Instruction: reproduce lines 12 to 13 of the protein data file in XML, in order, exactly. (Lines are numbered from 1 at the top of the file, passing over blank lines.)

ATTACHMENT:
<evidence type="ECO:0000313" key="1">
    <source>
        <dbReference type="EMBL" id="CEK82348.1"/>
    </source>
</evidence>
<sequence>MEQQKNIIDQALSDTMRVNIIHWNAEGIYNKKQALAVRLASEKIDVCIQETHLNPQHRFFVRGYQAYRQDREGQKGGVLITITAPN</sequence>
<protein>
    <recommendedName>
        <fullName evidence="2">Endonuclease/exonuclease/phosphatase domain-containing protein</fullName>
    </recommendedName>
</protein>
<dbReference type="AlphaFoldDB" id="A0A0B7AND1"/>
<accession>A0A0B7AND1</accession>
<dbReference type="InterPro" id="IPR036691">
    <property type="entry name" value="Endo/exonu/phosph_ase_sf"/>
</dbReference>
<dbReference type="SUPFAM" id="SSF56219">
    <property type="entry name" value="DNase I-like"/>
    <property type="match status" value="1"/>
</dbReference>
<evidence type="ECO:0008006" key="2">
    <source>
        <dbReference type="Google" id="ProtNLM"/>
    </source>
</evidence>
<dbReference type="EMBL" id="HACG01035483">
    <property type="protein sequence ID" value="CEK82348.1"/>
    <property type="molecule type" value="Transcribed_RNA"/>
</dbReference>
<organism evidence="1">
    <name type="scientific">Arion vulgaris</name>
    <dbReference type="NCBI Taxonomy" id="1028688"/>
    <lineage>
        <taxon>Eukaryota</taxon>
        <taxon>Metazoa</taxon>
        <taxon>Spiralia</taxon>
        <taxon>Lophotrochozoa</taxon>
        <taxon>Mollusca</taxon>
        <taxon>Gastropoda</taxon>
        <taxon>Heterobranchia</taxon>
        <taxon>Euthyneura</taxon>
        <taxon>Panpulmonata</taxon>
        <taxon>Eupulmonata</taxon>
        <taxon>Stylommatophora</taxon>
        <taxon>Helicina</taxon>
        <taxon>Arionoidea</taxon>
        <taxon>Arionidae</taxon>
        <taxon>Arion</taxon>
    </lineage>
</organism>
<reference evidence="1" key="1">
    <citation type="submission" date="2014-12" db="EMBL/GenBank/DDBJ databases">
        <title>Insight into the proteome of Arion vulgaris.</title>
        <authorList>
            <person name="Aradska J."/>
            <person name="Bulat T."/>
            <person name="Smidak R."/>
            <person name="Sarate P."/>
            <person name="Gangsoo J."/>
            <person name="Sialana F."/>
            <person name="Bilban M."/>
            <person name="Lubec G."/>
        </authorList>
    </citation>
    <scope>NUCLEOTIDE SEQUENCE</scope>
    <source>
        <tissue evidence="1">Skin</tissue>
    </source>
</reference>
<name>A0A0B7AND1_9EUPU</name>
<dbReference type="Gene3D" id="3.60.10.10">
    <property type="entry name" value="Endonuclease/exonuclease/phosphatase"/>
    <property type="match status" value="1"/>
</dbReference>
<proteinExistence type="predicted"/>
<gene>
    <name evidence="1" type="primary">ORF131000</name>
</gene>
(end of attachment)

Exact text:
<dbReference type="AlphaFoldDB" id="A0A0B7AND1"/>
<accession>A0A0B7AND1</accession>